Gloucester superstore levy idea thrown out by council

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A council has thrown out a motion to introduce a levy on out-of-town superstores.

Jeremy Hilton, a Lib Dem councillor at Gloucester City Council, had proposed the levy, saying it could raise £1.26m a year for the authority.

It would have affected nine supermarkets, DIY and electrical stores outside Gloucester's centre.

Mr Hilton said while the Liberal Democrats voted in favour, Conservative and Labour councillors were against it.

"At the moment, Gloucester City Council is not supporting our proposal which is disappointing because the number of large supermarkets in Gloucester is growing and the damage done to the city centre is noticeable," he said.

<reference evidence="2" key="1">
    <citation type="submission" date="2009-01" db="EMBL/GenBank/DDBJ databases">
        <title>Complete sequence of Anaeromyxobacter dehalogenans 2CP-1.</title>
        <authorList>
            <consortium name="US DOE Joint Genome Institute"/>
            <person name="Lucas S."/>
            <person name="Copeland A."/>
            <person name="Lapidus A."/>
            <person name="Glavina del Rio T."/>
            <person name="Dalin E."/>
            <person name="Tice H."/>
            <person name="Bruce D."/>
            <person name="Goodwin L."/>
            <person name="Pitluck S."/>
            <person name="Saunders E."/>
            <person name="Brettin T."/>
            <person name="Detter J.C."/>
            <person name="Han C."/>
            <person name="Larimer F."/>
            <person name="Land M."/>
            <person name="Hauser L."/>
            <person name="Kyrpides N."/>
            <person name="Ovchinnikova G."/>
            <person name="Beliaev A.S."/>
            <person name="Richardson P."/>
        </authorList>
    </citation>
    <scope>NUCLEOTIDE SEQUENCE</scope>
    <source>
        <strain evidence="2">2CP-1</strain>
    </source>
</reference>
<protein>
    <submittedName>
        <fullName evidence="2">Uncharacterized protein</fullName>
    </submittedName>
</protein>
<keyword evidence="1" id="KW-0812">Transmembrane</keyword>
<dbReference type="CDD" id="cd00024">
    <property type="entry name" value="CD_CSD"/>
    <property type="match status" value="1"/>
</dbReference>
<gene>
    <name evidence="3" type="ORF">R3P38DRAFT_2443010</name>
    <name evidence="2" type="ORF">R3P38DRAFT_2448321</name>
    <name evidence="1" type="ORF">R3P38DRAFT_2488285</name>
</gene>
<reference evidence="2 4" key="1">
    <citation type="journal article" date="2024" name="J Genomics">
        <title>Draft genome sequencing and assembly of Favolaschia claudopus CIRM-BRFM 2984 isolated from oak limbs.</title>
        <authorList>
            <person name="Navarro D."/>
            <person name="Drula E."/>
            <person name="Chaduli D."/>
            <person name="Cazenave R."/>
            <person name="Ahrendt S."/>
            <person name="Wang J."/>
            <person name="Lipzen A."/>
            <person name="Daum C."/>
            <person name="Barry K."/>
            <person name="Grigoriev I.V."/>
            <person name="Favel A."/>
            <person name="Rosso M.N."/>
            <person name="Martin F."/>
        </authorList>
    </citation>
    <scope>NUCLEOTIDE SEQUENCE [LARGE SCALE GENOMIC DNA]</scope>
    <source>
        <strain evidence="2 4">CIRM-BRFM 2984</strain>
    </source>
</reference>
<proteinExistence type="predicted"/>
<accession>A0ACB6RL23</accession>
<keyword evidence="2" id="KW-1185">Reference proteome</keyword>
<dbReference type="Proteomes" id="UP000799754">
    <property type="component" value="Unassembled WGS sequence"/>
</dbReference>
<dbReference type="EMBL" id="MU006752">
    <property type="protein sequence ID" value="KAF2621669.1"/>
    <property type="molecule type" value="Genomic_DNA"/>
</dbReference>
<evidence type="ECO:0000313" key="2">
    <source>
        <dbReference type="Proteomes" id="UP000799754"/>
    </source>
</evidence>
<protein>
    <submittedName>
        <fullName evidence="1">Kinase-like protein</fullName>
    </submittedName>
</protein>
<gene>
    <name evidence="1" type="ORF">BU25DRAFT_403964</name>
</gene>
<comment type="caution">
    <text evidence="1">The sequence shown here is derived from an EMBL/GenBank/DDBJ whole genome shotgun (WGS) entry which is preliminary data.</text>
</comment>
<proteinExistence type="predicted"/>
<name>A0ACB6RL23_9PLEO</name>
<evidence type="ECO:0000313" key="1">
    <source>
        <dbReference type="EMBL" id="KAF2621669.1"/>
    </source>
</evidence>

He had proposed a levy of 8.5% of the rate on large retail outlets under the Sustainable Communities Act 2007, using any money raised to help city centre traders.

Before the meeting, Conservative leader of the council Paul James had said the tax may send the wrong message to businesses.

Labour's Kate Haigh said: "I think we should give the legislation some time to bed down before we come up with any proposal for Gloucestershire."

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